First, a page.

Take the WordPress Editor Experience Survey

photo credit: Joanna Kosinska

WordPress core contributors have published a survey to collect feedback on how people are using the editor. The results of the short 15-question survey will assist the team in redesigning the editing experience in the WordPress admin.

Participants are asked to identify how they use WordPress and if they use certain features like formatting buttons and distraction-free writing. The survey also asks how easy-to-use they consider the current editor to be and how organized it is. Users are also asked if they have ever installed a plugin that adds features to the editor, presumably to determine if there are features missing that should be considered for core.

One question asks participants if they use any assistive technologies along with a screen reader. WordPress Accessibility team member Amanda Rush published some tips for screen reader users who want to take the survey. It includes several questions with radio buttons and screenshots that are not so friendly to screen readers. Rush provides a general walk-through with more explanation for those who are using screen readers to participate.

So far, this survey has been more widely shared than the design team’s recent customizer survey, which was published after receiving just 50 results. WordPress contributors rely heavily on these surveys to make decisions about projects they are working on, as they do not have any telemetry data about what features people are using or not using. This is one example where data could quickly demonstrate how widely the distraction-free writing mode has been adopted and show what editor formatting buttons people are using.

If you have a few minutes over the weekend and want to contribute to the future of WordPress, take the Editor Experience Survey.

10 Comments


  1. Done.
    Actually, I am happy with the current design. Things that I never used is a screen reader. Because its depend on local language.
    I hope the redesign result should be better.

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  2. Hello Sarah Gooding,

    Thank you for letting us know about this, I would not have known about it otherwise.

    I am a WordPress.com user, but I took the survey anyway and I hope that it actually makes a difference this time.

    -John Jr

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    1. I took the survey as well. Thanks for keeping us up to date Sarah. My main take is that the destructive quality of the WordPress editor should come to an end. I.e. the wpautop filter which means switching between visual and code

      It’s high time for coloured syntax highlighting as well. Every other editor I use has syntax highlighting at this point.

      There’s an in-depth conversation about screen readers and the code editor on Trac. As none of the good open source code editors offer accessibility, some in the WordPress development community are advocating for staying with a plain text editor. Others are advocating adding many advanced features to the plain text editor for screen reader users while offering an advanced visual code editor at the same time. I.e. treating both screen reader users and non-screen reader users as high priority use cases. The alternative is the rather unpalatable depriving everyone of an advanced code editor.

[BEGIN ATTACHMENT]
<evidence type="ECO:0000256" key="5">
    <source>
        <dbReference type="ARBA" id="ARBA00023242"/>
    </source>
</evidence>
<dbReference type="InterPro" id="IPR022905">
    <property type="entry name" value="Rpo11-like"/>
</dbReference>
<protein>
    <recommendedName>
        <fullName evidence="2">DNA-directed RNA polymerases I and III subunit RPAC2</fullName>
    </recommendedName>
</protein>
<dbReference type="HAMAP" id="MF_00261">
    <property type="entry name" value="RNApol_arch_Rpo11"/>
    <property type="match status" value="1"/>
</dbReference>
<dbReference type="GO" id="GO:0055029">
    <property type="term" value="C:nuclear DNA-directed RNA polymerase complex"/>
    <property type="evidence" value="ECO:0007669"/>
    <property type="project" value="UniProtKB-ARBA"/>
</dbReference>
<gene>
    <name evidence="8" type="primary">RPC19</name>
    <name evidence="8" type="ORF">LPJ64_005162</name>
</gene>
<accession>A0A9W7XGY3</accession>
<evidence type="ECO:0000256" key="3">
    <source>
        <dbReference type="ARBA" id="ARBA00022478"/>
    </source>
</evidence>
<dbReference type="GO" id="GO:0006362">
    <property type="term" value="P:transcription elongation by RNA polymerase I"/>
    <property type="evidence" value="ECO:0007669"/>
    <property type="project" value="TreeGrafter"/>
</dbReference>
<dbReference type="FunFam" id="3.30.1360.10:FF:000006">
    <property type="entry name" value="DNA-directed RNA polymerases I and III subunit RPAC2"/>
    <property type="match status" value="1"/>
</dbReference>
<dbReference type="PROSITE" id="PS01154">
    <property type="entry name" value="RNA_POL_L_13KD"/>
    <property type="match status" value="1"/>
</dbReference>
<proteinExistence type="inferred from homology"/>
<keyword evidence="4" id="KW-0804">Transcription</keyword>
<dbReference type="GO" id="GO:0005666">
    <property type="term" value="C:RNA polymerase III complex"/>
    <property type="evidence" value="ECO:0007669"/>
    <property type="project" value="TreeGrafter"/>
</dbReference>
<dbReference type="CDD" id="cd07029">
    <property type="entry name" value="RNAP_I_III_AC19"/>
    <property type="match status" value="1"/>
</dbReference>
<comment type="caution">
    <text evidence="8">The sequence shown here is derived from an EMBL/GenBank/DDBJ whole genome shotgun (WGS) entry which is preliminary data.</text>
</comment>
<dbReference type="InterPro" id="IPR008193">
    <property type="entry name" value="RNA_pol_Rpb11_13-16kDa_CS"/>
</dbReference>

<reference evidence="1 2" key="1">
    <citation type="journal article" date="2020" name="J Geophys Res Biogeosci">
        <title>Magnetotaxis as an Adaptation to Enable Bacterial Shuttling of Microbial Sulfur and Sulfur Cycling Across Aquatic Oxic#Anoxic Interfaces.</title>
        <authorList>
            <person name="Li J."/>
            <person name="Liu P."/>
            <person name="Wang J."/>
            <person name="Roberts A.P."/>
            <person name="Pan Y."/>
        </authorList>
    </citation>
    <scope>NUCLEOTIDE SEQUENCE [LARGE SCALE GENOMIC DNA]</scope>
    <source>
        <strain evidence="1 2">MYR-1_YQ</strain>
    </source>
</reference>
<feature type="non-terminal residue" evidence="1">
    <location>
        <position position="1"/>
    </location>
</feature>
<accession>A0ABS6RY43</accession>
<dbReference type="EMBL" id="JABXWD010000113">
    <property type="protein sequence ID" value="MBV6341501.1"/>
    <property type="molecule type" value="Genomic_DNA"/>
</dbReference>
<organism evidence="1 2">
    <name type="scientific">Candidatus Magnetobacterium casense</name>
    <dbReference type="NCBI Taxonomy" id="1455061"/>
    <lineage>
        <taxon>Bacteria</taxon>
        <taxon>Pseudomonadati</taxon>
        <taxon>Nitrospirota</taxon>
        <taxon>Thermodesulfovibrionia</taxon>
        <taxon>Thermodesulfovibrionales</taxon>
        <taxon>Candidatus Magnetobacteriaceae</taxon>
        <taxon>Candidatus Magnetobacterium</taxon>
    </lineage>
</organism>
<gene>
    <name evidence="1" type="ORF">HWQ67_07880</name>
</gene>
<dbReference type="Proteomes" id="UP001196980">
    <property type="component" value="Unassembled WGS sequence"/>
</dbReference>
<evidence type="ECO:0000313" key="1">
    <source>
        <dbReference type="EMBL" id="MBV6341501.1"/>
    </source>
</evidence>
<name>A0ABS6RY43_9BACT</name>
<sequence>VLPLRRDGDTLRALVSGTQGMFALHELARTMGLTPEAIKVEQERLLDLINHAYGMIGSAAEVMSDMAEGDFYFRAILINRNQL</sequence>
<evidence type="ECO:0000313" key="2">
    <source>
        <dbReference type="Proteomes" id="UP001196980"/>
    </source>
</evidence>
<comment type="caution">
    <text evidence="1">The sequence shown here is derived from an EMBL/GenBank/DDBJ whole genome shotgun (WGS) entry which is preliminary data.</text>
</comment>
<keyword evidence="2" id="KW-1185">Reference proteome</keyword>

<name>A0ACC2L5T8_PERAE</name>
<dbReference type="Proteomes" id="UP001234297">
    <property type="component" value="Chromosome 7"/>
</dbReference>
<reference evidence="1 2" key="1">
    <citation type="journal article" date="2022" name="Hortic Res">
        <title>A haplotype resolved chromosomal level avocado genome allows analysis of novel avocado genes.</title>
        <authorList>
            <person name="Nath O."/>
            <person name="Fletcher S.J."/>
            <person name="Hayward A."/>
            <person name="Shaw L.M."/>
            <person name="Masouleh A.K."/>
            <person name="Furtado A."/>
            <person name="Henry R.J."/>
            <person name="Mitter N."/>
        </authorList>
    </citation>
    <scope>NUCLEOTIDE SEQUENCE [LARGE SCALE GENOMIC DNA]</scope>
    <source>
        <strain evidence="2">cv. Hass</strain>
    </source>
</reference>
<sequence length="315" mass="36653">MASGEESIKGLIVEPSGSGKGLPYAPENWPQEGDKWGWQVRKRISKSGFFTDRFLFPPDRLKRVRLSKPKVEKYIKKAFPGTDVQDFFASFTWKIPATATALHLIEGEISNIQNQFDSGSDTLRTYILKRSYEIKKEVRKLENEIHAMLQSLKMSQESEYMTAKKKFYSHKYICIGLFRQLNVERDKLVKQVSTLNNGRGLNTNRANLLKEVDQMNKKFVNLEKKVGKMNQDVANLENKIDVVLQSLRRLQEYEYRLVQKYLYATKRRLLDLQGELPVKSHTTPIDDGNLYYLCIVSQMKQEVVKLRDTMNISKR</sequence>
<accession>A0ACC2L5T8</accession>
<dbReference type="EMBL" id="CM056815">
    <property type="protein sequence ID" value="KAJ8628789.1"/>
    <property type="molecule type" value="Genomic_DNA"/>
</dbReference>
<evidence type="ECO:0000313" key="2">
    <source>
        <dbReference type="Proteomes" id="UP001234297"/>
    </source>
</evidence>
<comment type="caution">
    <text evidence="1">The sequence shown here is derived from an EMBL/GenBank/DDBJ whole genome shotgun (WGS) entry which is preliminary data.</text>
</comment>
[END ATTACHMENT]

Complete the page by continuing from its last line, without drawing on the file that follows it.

it’s a very interesting conversation with lots of well-argued views. The current decisions about the WordPress visual editor and code editor will shape the WordPress experience forever (okay not forever, for the next five years).

      For those interested, here are all the filters run on the current WordPress editor:

      wptexturize – makes fancy quotes etc.
      convert_chars – HTML special chars
      make_clickable – makes the plain text links clickable
      force_balance_tags – makes sure there is no broken HTML
      convert_smilies – Emojis
      wpautop – without this the linebreaks are lost

      A few should surely be optional (wptexturize, convert_smilies, make_clickable). The main one which should go is wpautop as it is responsible for mangling html every time a writer switches from visual editor to code editor. It’s why it’s so hard to post code reliably in a WordPress website without adding a custom editor or turning off the visual editor.

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      1. The biggest issue I have with the editor for years is the fact when I paste my code, I end up swearing because it gets changed or parts get removed. DON’T TOUCH MY CODE!!!! I find that I have to always keep my editor in the HTML tab view.

        WP is a content management system, and it needs to respect my content 100% and what “I decide to do with it”.

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  3. How does wptavern find out about the surveys because I don’t see them marketed anywhere. I would like not to miss any future ones.

    Does it get promoted on social media for example? Getting 50 responses on a survey that affects 27% of the internet’s websites is not good enough and points to awareness problems. I would have expected thousands of responses.

    Also I believe moodle built its own accessible rich text editor and is open source:
    https://docs.moodle.org/dev/Atto
    https://moodle.org/plugins/view.php?plugin=editor_atto

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      1. They don’t use the development blogs…which are for developers, hence the problem. .org does not focus on social networking very well, in fact, they are horrible at it. People in general do not subscribe to or visit the development blogs, news sites, or document based sites. For something as big as getting feedback from the “end user”, the WP team should hire a marketing survey team.

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